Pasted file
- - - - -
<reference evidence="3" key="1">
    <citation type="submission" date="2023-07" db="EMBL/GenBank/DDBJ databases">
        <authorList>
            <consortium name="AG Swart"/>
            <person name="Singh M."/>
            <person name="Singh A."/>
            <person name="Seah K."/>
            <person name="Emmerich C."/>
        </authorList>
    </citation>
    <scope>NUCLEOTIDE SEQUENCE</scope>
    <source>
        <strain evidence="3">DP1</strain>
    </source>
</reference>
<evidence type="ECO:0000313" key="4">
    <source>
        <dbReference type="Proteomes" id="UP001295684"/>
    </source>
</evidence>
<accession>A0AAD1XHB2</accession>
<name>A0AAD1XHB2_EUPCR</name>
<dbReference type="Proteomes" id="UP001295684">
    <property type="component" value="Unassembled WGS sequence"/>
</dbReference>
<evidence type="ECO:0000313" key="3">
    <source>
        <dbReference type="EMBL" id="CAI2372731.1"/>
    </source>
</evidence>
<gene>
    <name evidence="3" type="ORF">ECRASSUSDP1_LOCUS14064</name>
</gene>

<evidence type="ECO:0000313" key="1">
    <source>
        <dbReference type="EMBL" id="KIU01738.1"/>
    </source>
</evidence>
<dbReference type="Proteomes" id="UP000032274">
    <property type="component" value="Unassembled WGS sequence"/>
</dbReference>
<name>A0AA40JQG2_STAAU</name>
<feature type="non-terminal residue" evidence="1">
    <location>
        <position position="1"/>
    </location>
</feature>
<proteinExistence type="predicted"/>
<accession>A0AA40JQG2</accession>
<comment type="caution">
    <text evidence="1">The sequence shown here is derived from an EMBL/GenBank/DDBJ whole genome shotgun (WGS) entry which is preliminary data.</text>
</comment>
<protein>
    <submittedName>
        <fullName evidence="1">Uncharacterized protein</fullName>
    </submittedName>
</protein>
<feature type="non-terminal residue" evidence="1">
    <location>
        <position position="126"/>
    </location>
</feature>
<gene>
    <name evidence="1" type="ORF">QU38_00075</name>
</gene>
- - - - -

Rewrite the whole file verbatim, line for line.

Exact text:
<reference evidence="3" key="1">
    <citation type="submission" date="2023-07" db="EMBL/GenBank/DDBJ databases">
        <authorList>
            <consortium name="AG Swart"/>
            <person name="Singh M."/>
            <person name="Singh A."/>
            <person name="Seah K."/>
            <person name="Emmerich C."/>
        </authorList>
    </citation>
    <scope>NUCLEOTIDE SEQUENCE</scope>
    <source>
        <strain evidence="3">DP1</strain>
    </source>
</reference>
<evidence type="ECO:0000313" key="4">
    <source>
        <dbReference type="Proteomes" id="UP001295684"/>
    </source>
</evidence>
<accession>A0AAD1XHB2</accession>
<name>A0AAD1XHB2_EUPCR</name>
<dbReference type="Proteomes" id="UP001295684">
    <property type="component" value="Unassembled WGS sequence"/>
</dbReference>
<evidence type="ECO:0000313" key="3">
    <source>
        <dbReference type="EMBL" id="CAI2372731.1"/>
    </source>
</evidence>
<gene>
    <name evidence="3" type="ORF">ECRASSUSDP1_LOCUS14064</name>
</gene>

<evidence type="ECO:0000313" key="1">
    <source>
        <dbReference type="EMBL" id="KIU01738.1"/>
    </source>
</evidence>
<dbReference type="Proteomes" id="UP000032274">
    <property type="component" value="Unassembled WGS sequence"/>
</dbReference>
<name>A0AA40JQG2_STAAU</name>
<feature type="non-terminal residue" evidence="1">
    <location>
        <position position="1"/>
    </location>
</feature>
<proteinExistence type="predicted"/>
<accession>A0AA40JQG2</accession>
<comment type="caution">
    <text evidence="1">The sequence shown here is derived from an EMBL/GenBank/DDBJ whole genome shotgun (WGS) entry which is preliminary data.</text>
</comment>
<protein>
    <submittedName>
        <fullName evidence="1">Uncharacterized protein</fullName>
    </submittedName>
</protein>
<feature type="non-terminal residue" evidence="1">
    <location>
        <position position="126"/>
    </location>
</feature>
<gene>
    <name evidence="1" type="ORF">QU38_00075</name>
</gene>